I’ve wondered if skateboarding helped my math skills. I see a connection between all these regular/switch issues and logical negation, flipping a graph over an axis. Spins and congruence mod 360. Frames of reference, e.g., the way that your body and the board don’t rotate with respect to one another during a 180 kickflip:
The inventor of the 180 kickflip acts sorta weird and has a fascination with group theory. I think I get it. Compare bowl skating. To me, this expresses a totally different personality:
It’s more aggressive. It proves something to do more dangerous tricks, to get up after harder falls. You can’t do it in some isolated place with some flat ground. You have to be at a central place, the bowl, and take turns. Some of the turn-taking is implicit, and you can drop in at the wrong time and “snake” somebody. People tend to become territorial about their local park. If someone is just that much better than everybody else, or thinks he is, he might monopolize an obstacle while somebody films his epic struggle to land whatever it is. It’s more like the attitude of the original Venice Beach people, who do not seem to be autistic. They seem like they might beat up somebody autistic.
Rodney Mullen’s single most important innovation was to bring the ollie, or no hands aerial, from ramps and pools to flat ground. He didn’t have any special facilities to go to.
I decided to start rollerblading again recently, after 20 years. The way I structure the sessions is by doing basic tricks regular and switch, then doing them alley-oop, regular and switch, then doing a half cab into them, regular and switch, etc. It’s enjoyable that doing tricks switch is easier in rollerblading, because my feet are getting symmetrical stimulation. I don’t like spending 30 minutes where every trick is putting weight on just the outside edge of my right foot, always sliding in the same direction. I don’t see that most people around me are neurotic about the symmetry in the same way. Some people don’t put any time into learning anything switch.
There’s an OCD-ishness and a perseverative aspect to skateboarding.
You’re giving yourself a lot of vestibular stimulation. I wish I knew more about the cerebellum, because that’s also where a lot of CB1 receptors are. Try to imagine how it feels to do these things:
There’s a similar combinatorial aspect, but no flip tricks. They’re attached to your feet. Instead, there’s an emphasis on unpredictably jumping from one grinding position to another, mid-grind, possibly more than once. It’ll involve spinning and rearranging foot positions. There are several different grinding surfaces on the boot, and the tricks are different combinations of those, e.g., left foot on outside sole (“soul”) and right foot on inside edge. Part of skill is mastery of a bigger volume of the space of all possible combinations of things.
I suck at flatland BMX, but I try. It’s also a bunch of loners wearing headphones, culturally:
Most flatland tricks were invented by Kevin Jones, a spotlight-avoiding recluse who became world champion by spending all his life alone in parking lots on a children’s bicycle. Autism and odd, obsessive behavior.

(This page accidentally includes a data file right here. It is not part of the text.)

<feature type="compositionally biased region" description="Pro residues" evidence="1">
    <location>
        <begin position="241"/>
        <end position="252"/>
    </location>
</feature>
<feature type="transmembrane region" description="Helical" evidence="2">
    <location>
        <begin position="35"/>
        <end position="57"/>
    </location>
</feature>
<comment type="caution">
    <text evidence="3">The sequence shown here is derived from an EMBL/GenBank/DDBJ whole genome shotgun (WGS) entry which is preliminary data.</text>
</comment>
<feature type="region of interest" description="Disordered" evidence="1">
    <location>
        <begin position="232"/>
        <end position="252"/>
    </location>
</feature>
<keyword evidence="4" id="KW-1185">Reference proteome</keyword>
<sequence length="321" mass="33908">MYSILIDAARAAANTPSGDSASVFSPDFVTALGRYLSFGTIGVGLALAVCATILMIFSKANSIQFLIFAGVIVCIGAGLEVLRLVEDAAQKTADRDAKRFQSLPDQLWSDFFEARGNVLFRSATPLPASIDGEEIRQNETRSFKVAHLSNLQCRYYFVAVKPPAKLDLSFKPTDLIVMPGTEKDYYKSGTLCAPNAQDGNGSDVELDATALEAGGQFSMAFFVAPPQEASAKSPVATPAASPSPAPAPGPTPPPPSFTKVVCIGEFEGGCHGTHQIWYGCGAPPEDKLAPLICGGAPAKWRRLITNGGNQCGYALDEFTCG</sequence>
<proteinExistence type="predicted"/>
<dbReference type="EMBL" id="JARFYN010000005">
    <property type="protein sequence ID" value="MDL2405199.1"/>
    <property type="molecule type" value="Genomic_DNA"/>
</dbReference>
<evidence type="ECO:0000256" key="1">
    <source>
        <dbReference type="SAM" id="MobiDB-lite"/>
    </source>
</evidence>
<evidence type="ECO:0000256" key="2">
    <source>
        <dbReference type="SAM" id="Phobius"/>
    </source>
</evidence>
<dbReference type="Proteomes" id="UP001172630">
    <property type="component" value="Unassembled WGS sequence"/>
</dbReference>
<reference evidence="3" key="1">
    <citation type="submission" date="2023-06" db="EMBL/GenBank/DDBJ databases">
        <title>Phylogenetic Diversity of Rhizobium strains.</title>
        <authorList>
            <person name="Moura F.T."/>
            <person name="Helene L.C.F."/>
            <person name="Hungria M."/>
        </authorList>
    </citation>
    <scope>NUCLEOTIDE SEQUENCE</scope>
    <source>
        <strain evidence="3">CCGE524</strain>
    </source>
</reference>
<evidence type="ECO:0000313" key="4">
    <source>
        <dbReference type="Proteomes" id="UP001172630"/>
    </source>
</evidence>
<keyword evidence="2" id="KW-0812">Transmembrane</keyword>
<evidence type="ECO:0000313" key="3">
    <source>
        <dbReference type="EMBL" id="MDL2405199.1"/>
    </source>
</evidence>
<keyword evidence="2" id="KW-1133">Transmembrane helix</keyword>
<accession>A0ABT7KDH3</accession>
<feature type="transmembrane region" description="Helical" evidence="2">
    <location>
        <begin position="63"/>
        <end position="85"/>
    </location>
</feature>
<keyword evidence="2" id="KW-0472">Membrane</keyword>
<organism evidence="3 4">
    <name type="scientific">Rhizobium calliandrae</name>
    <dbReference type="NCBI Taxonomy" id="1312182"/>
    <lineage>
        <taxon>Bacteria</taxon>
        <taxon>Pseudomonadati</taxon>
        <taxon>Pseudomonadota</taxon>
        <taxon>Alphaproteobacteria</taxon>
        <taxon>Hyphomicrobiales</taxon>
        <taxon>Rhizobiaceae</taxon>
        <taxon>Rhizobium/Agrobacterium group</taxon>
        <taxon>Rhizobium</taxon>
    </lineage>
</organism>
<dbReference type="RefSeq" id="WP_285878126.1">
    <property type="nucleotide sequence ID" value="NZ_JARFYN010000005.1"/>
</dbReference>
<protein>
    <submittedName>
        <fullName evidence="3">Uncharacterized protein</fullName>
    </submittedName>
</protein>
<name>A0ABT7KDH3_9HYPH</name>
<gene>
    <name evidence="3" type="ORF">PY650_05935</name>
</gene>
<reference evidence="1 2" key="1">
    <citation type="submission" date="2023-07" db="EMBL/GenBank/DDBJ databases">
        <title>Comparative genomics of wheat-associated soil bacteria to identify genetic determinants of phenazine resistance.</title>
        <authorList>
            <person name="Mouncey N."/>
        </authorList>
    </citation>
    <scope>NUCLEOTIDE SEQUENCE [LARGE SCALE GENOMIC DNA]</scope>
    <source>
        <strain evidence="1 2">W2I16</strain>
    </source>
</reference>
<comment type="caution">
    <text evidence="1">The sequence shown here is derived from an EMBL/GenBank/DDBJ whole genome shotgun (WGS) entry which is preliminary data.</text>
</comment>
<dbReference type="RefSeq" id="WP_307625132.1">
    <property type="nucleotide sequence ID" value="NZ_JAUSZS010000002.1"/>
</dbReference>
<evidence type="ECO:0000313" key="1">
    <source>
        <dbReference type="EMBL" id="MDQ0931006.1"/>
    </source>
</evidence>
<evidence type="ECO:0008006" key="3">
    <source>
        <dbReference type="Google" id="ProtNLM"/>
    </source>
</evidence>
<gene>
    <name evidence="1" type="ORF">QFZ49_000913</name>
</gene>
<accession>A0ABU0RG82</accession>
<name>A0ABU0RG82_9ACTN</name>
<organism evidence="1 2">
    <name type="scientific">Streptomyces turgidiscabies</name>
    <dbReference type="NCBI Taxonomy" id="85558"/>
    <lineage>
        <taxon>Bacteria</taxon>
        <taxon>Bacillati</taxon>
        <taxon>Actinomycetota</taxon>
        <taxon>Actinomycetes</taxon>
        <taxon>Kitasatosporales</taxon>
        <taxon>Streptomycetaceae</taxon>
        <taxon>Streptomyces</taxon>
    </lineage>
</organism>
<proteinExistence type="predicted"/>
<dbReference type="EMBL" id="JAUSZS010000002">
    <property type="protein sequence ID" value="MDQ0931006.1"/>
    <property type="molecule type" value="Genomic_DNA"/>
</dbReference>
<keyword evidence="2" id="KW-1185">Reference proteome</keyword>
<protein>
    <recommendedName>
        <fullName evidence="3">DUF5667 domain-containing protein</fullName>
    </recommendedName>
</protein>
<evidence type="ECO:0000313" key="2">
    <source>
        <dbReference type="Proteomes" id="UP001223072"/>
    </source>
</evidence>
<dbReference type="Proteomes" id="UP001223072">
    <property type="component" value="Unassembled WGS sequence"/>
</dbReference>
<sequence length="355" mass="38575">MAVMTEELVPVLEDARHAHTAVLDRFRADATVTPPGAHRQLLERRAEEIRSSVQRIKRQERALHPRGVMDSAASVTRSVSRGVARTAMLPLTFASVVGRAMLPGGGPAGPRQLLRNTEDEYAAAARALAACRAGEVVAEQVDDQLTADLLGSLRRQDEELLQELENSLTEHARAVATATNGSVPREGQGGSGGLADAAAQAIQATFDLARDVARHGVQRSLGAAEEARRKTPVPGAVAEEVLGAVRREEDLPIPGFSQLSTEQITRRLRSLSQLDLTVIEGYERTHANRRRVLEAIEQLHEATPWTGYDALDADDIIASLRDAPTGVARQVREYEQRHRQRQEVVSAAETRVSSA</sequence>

Of course, most skateboarders don’t have autism. I don’t know if Rodney Mullen has autism. I probably have autism, but I don’t yet officially have autism. Still, there’s something extremely soothing about skateboarding. From the A.Skate testimonials:
Skating has been a God-send for my daughter Shelby. After excelling at surfing, skating was our next step. At our first Askate clinic we were nearly derailed by sensory issues…but everyone persisted and no one gave up on her. We worked to get her to sit on the board and she melted into it once we got moving. Now skating is a part of our every day life; she is standing on the baord for longer and longer periods of time everyday. After skating, she is so much more open neurologically. We see her making huge strides in social interactions, communications and fine motor skills after her board time. The friends we have made through Askate are for lifelong. Autism is a disorder that isolates not only the child but families and siblings as well. Through Askate we are part of a community of amazing parents, children, and volunteers supporting each other each and every day. God Bless Crys for realizing what worked for Sasha could help so many other children.
I think that’s right. Like other mental health treatments, skateboarding has things about it that would be helpful for a variety of mental problems. It’s “behavioral activation therapy” for depression. It puts you in controlled situations of forcing yourself to do things that make you anxious. It promotes a feeling of mastery. It provides a way of being better than other people at something to compensate for other areas of life. It grounds you in your body, if you tend to dissociate. It gives you a socially acceptable…ish way to injure yourself, if you need that.
Skateboarding’s success rate is less than 100%, since Elliot Rodger talked about skateboarding in his manifesto.